AKS won't help you

At least if you are a Dutch SharePoint developer and you’re supposed to deliver a fully Webrichtlijnen compliant, SharePoint based Internet facing site solution.

Earlier this week I’ve attended the presentation of HiSoftware AKS @TechEd Developers Barcelona. As they are busy with it quite for some time now without sharing any useful information I’ve been very interested and expecting quite a lot from the session. Every SharePoint developer knows that SharePoint’s rendering engine is disastrous and it’s definitely challenging just getting it right. Anyway there was this session…

'Building Accessible Web Sites Using Microsoft Office SharePoint Server 2007 and the Accessibility Kit for SharePoint'

First of all the HiSoftware guy didn’t show up at all ­– kind of perfect presentation of your own product isn’t it? Then there was that introduction by Ben Robb. Quite comprehensive but out of scope though: the subject was actually focusing on SharePoint instead of introduction to web accessibility and compliancy. It’s definitely important to point out the most important reasons and business cases but that’s it.

As I’ve already mentioned guys from HiSoftware have spent quite some time so far on developing the toolkit. And what we’ve seen on the demo? Rewritten SharePoint CSS and a few control adapters only! You have probably heard that they are first planning the release of the solution targeting Internet facing sites. Now how many of you actually use the beautiful BlueBand and the original Web Parts? I don’t.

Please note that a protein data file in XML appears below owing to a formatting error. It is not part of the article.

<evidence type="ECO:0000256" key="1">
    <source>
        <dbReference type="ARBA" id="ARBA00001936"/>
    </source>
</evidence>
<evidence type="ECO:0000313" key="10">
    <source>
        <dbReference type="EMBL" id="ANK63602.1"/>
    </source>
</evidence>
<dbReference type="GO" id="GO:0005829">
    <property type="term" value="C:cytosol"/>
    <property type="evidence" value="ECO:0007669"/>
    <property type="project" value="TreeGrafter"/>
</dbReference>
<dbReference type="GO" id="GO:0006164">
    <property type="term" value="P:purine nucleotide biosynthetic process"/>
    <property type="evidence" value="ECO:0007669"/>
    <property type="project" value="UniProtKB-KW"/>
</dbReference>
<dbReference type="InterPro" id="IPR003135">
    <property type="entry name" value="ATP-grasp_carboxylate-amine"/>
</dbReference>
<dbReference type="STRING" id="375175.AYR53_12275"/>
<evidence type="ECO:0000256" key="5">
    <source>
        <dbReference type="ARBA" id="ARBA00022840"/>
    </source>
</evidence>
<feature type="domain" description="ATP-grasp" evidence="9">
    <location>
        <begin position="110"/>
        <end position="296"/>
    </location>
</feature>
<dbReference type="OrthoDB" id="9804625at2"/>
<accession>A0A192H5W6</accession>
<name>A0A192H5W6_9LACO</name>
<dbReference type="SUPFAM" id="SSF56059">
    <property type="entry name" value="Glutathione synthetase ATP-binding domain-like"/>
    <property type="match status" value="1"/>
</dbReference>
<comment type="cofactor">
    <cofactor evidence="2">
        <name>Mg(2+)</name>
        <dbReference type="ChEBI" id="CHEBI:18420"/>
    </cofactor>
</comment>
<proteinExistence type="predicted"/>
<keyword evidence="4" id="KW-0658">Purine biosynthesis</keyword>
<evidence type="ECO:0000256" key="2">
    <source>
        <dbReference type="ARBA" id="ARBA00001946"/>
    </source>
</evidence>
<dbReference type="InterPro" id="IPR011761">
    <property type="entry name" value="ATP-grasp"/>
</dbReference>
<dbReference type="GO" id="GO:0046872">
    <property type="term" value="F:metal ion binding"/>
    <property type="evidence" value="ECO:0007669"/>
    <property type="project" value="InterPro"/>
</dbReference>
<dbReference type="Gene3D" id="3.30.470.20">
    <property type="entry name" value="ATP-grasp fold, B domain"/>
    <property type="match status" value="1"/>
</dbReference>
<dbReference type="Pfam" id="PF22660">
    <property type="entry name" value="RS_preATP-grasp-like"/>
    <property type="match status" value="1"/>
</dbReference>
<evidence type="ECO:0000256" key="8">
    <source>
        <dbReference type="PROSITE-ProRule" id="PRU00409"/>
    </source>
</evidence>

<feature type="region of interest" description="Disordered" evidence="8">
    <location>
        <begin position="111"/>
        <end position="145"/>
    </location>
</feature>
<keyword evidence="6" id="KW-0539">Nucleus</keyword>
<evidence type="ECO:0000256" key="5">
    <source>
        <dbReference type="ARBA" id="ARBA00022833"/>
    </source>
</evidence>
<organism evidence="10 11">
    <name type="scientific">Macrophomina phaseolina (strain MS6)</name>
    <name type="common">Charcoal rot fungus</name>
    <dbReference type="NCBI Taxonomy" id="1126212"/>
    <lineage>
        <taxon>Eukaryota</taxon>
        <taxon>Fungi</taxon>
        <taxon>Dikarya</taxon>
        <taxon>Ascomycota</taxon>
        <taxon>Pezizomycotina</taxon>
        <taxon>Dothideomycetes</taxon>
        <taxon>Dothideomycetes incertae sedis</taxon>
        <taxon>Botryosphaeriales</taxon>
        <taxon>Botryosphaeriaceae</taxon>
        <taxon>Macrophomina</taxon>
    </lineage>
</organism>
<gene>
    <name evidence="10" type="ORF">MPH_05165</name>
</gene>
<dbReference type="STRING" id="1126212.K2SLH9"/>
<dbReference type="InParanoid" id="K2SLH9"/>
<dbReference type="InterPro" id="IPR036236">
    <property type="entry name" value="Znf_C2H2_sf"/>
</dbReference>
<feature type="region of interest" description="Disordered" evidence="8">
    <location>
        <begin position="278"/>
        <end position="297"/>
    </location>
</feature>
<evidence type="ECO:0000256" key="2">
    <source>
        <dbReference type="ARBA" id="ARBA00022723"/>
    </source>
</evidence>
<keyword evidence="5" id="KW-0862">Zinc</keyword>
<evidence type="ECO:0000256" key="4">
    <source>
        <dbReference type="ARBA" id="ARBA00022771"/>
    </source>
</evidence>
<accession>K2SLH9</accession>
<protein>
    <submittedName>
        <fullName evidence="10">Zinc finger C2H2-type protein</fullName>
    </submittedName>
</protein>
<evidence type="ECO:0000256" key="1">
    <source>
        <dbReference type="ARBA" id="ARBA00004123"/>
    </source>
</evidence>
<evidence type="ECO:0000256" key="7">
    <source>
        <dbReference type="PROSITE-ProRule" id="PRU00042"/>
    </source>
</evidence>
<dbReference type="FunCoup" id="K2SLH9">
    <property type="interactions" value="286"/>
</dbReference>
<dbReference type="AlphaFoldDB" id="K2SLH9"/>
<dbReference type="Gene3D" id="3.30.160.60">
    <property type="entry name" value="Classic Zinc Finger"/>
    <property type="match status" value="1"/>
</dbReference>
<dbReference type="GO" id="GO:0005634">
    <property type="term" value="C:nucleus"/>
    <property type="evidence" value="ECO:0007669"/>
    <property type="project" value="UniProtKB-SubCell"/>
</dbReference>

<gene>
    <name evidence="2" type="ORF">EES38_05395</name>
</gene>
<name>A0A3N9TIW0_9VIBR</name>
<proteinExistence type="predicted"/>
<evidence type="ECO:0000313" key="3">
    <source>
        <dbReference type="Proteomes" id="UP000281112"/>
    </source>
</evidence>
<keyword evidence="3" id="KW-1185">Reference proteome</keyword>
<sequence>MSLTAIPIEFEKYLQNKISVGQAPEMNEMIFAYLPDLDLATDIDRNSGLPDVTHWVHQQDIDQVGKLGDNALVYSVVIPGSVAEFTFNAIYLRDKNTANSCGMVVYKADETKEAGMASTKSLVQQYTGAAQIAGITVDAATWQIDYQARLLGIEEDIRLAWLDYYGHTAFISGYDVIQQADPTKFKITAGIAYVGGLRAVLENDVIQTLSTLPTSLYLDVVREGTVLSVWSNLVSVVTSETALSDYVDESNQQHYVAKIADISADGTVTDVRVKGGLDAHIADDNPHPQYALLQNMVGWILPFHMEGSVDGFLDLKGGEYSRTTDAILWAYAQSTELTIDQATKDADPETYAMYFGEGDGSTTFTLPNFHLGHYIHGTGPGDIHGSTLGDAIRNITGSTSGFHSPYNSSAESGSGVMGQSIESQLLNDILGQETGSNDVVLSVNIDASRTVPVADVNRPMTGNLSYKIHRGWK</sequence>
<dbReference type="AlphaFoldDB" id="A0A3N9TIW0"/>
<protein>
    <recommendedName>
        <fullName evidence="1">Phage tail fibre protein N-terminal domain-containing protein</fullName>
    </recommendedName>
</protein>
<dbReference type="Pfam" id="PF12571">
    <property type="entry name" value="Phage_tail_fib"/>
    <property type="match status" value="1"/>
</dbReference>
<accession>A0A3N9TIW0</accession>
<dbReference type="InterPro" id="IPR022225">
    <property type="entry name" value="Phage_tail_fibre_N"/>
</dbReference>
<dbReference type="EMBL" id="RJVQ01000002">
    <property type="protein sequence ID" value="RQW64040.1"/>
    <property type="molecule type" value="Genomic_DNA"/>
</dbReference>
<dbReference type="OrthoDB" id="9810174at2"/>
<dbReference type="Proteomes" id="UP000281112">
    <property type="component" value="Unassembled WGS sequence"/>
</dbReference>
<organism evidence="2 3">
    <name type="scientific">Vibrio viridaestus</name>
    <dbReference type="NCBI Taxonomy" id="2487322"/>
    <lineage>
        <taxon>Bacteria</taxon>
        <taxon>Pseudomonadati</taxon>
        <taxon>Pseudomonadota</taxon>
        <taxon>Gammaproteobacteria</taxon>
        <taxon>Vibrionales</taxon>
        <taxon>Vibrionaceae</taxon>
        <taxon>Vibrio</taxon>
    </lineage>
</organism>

Does it mean it’s all just for nothing? To quote Ted Pattison: ‘It depends’. AKS will eventually consist of not only the adapters and other customized files but will also have some heavy documentation like best practices and guidelines. It still might be useful in some scenarios.

The 1.1 version of the toolkit certainly will – at least it’s what I hope. The second release is targeted to the collaboration part of SharePoint and we all know it’s quite difficult to customize any of the views of other heavy collaboration controls.

So where do you fit in all that as a Dutch SharePoint developer?

If you have no experience with accessibility at all AKS will definitely give you a nice start off. But it won’t solve your problems. You see Webrichtlijnen requires WCAG 1.0 Priority 2+ compliancy AND fully valid (X)HTML + CSS. Since AKS targets WCAG 1.0 Priority 2 and does absolutely nothing about the invalid markup produced by SharePoint you will eventually end up trying to gain any control on the rendered output or just giving it up and choosing for another CMS. If you have read my previous post I have quite a different point of view on the whole problem. It works for me and I can prove it. What I’ve heard just recently is that the Dutch Information Worker User Group is interested in my approach and the way I have tackled the challenges. Who knows where that might end.